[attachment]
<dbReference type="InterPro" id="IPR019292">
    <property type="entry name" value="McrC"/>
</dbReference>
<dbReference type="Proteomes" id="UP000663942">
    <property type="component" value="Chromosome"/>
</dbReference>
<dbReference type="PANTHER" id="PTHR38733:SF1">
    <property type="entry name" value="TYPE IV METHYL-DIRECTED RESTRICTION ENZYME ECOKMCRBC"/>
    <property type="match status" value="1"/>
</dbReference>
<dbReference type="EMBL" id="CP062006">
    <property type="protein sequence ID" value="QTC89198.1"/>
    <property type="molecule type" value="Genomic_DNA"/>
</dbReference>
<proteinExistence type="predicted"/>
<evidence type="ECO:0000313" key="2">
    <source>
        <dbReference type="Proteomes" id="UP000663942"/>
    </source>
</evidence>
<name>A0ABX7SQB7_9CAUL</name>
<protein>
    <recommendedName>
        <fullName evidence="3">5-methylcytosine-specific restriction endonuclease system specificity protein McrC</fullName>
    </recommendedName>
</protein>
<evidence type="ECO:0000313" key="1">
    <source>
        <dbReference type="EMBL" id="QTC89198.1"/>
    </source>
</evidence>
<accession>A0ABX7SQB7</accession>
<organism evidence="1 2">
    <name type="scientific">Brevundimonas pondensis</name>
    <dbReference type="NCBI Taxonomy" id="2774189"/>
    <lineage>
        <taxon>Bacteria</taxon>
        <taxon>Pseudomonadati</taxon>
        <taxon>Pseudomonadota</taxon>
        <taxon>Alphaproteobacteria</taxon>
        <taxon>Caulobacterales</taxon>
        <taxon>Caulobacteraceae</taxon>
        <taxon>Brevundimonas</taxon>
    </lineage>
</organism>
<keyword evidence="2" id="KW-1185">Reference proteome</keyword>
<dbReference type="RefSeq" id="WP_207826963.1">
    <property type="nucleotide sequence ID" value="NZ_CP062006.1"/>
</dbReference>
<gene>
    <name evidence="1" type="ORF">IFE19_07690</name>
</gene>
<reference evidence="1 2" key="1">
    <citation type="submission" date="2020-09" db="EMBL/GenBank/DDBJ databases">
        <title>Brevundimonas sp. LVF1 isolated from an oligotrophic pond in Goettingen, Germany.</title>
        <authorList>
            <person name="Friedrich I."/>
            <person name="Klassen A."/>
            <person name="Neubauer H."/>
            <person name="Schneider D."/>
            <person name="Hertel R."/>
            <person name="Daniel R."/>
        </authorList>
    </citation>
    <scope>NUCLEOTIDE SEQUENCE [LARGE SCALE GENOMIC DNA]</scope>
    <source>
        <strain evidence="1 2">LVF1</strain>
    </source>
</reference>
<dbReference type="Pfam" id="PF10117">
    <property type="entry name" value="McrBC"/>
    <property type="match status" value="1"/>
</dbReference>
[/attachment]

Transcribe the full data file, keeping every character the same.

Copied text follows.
<dbReference type="InterPro" id="IPR019292">
    <property type="entry name" value="McrC"/>
</dbReference>
<dbReference type="Proteomes" id="UP000663942">
    <property type="component" value="Chromosome"/>
</dbReference>
<dbReference type="PANTHER" id="PTHR38733:SF1">
    <property type="entry name" value="TYPE IV METHYL-DIRECTED RESTRICTION ENZYME ECOKMCRBC"/>
    <property type="match status" value="1"/>
</dbReference>
<dbReference type="EMBL" id="CP062006">
    <property type="protein sequence ID" value="QTC89198.1"/>
    <property type="molecule type" value="Genomic_DNA"/>
</dbReference>
<proteinExistence type="predicted"/>
<evidence type="ECO:0000313" key="2">
    <source>
        <dbReference type="Proteomes" id="UP000663942"/>
    </source>
</evidence>
<name>A0ABX7SQB7_9CAUL</name>
<protein>
    <recommendedName>
        <fullName evidence="3">5-methylcytosine-specific restriction endonuclease system specificity protein McrC</fullName>
    </recommendedName>
</protein>
<evidence type="ECO:0000313" key="1">
    <source>
        <dbReference type="EMBL" id="QTC89198.1"/>
    </source>
</evidence>
<accession>A0ABX7SQB7</accession>
<organism evidence="1 2">
    <name type="scientific">Brevundimonas pondensis</name>
    <dbReference type="NCBI Taxonomy" id="2774189"/>
    <lineage>
        <taxon>Bacteria</taxon>
        <taxon>Pseudomonadati</taxon>
        <taxon>Pseudomonadota</taxon>
        <taxon>Alphaproteobacteria</taxon>
        <taxon>Caulobacterales</taxon>
        <taxon>Caulobacteraceae</taxon>
        <taxon>Brevundimonas</taxon>
    </lineage>
</organism>
<keyword evidence="2" id="KW-1185">Reference proteome</keyword>
<dbReference type="RefSeq" id="WP_207826963.1">
    <property type="nucleotide sequence ID" value="NZ_CP062006.1"/>
</dbReference>
<gene>
    <name evidence="1" type="ORF">IFE19_07690</name>
</gene>
<reference evidence="1 2" key="1">
    <citation type="submission" date="2020-09" db="EMBL/GenBank/DDBJ databases">
        <title>Brevundimonas sp. LVF1 isolated from an oligotrophic pond in Goettingen, Germany.</title>
        <authorList>
            <person name="Friedrich I."/>
            <person name="Klassen A."/>
            <person name="Neubauer H."/>
            <person name="Schneider D."/>
            <person name="Hertel R."/>
            <person name="Daniel R."/>
        </authorList>
    </citation>
    <scope>NUCLEOTIDE SEQUENCE [LARGE SCALE GENOMIC DNA]</scope>
    <source>
        <strain evidence="1 2">LVF1</strain>
    </source>
</reference>
<dbReference type="Pfam" id="PF10117">
    <property type="entry name" value="McrBC"/>
    <property type="match status" value="1"/>
</dbReference>